open access

Vol 76, No 4 (2017)
ORIGINAL ARTICLES
Published online: 2017-05-25
Submitted: 2017-03-24
Accepted: 2017-05-08
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An anatomical study of additional radial wrist extensors including a unique extensor carpi radialis accessorius

C. T. West, D. Ricketts, C. Brassett
DOI: 10.5603/FM.a2017.0047
·
Pubmed: 28553852
·
Folia Morphol 2017;76(4):742-747.

open access

Vol 76, No 4 (2017)
ORIGINAL ARTICLES
Published online: 2017-05-25
Submitted: 2017-03-24
Accepted: 2017-05-08

Abstract

Background: In this study, 82 forearms from 41 cadavers were dissected to establish the incidence of variant additional radial wrist extensors. Three variants have been described in the literature: extensor carpi radialis intermedius (ECRI), extensor carpi radialis accessorius (ECRA) and extensor carpi radialis tertius (ECRT).

Materials and methods: Of the 41 cadavers studied, 5/41 (12%) had an additional radial wrist extensor. Of these 5 individuals, 2 had bilateral additional muscles and 3 were unilateral. Of the 82 forearms, 7/82 (9%) had additional radial wrist extensors.

Results: We found 4 examples of ECRI and 3 examples of ECRA. We did not find any examples of ECRT. One specimen of ECRA had an atypical, previously undescribed, course.

Conclusions: These accessory muscles are of clinical relevance, as they may be a contributing factor in tennis elbow and nerve entrapment, or cause diagnostic confusion, especially in ultrasound scans. However, they may also be used for tendon transfer. Of the 7 muscles found in the current study, 3 would have been suitable for such procedures.  

Abstract

Background: In this study, 82 forearms from 41 cadavers were dissected to establish the incidence of variant additional radial wrist extensors. Three variants have been described in the literature: extensor carpi radialis intermedius (ECRI), extensor carpi radialis accessorius (ECRA) and extensor carpi radialis tertius (ECRT).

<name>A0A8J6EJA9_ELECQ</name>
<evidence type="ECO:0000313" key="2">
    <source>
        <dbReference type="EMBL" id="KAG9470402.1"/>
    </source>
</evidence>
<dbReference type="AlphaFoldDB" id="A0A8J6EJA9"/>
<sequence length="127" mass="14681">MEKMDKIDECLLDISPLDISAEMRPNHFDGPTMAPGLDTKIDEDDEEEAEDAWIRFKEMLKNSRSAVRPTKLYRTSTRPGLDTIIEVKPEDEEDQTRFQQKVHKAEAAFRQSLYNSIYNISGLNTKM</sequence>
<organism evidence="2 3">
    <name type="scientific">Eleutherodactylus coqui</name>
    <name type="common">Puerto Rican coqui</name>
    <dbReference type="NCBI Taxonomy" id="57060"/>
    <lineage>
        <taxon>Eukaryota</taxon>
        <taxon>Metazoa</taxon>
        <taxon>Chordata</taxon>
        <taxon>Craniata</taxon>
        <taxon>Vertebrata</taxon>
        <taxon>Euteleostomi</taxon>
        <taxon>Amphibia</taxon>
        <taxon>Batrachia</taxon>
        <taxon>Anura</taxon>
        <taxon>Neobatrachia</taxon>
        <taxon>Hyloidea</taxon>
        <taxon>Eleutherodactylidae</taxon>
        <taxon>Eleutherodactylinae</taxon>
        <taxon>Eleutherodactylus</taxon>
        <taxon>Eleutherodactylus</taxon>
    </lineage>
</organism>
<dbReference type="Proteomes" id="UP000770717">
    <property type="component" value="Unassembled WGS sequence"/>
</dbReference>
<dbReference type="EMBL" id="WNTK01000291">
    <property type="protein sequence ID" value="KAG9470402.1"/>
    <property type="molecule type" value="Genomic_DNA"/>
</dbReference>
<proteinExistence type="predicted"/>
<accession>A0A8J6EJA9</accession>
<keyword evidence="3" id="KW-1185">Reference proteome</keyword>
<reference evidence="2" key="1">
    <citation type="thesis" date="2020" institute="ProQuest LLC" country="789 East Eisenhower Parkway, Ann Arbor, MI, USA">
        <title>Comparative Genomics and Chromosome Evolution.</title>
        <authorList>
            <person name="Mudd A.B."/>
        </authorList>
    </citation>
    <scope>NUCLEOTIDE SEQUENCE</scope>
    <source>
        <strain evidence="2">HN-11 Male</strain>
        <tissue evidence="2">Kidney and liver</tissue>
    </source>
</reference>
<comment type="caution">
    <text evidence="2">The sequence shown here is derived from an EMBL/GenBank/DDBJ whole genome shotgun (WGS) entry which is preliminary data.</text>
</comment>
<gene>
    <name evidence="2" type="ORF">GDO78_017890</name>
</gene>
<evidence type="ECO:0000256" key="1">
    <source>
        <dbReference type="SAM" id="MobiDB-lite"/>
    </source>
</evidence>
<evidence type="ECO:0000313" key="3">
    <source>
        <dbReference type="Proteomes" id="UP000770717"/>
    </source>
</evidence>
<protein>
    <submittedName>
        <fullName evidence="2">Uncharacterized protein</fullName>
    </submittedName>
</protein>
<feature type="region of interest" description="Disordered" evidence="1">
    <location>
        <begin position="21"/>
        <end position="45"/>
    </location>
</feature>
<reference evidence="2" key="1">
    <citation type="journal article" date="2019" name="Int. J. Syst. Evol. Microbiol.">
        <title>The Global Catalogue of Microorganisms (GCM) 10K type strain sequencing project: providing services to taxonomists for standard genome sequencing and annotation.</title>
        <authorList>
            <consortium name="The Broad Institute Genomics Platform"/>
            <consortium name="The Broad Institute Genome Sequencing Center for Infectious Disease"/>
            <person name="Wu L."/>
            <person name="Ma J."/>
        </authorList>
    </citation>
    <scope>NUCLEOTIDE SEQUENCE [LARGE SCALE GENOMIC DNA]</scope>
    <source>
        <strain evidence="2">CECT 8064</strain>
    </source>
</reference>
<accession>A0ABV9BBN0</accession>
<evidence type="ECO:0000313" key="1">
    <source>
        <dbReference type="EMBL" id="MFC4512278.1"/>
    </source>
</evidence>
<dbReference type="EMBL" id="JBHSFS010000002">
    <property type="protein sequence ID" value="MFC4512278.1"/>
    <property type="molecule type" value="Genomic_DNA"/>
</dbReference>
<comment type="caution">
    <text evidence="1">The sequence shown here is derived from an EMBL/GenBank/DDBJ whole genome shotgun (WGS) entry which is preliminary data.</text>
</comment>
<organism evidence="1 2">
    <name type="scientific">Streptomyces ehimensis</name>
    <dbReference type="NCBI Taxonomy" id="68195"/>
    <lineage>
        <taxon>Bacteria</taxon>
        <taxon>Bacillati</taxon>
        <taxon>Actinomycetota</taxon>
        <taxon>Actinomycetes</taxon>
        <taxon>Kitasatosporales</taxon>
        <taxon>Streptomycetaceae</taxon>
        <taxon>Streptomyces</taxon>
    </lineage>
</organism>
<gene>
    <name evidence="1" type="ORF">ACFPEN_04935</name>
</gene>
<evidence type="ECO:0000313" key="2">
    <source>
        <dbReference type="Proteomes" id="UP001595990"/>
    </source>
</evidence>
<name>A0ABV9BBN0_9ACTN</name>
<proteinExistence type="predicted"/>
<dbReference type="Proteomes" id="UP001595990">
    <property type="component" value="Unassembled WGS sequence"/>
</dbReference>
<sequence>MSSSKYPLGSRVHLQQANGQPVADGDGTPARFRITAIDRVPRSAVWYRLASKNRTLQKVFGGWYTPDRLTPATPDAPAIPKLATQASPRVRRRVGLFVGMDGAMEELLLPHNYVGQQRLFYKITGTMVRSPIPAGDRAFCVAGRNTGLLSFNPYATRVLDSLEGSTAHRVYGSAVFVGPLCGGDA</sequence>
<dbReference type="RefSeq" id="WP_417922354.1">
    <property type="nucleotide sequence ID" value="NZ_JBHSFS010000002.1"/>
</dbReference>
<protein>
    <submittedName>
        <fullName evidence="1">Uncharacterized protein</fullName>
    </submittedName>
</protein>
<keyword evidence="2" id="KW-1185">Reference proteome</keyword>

Materials and methods: Of the 41 cadavers studied, 5/41 (12%) had an additional radial wrist extensor. Of these 5 individuals, 2 had bilateral additional muscles and 3 were unilateral. Of the 82 forearms, 7/82 (9%) had additional radial wrist extensors.

Results: We found 4 examples of ECRI and 3 examples of ECRA. We did not find any examples of ECRT. One specimen of ECRA had an atypical, previously undescribed, course.

Conclusions: These accessory muscles are of clinical relevance, as they may be a contributing factor in tennis elbow and nerve entrapment, or cause diagnostic confusion, especially in ultrasound scans. However, they may also be used for tendon transfer. Of the 7 muscles found in the current study, 3 would have been suitable for such procedures.  

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Keywords

extensor carpi radialis brevis, extensor carpi radialis longus, extensor carpi radialis accessorius, extensor carpi radialis intermedius

About this article
Title

An anatomical study of additional radial wrist extensors including a unique extensor carpi radialis accessorius

Journal

Folia Morphologica

Issue

Vol 76, No 4 (2017)

Pages

742-747

Published online

2017-05-25

DOI

10.5603/FM.a2017.0047

Pubmed

28553852

Bibliographic record

Folia Morphol 2017;76(4):742-747.

Keywords

extensor carpi radialis brevis
extensor carpi radialis longus
extensor carpi radialis accessorius
extensor carpi radialis intermedius

Authors

C. T. West
D. Ricketts
C. Brassett

References (17)
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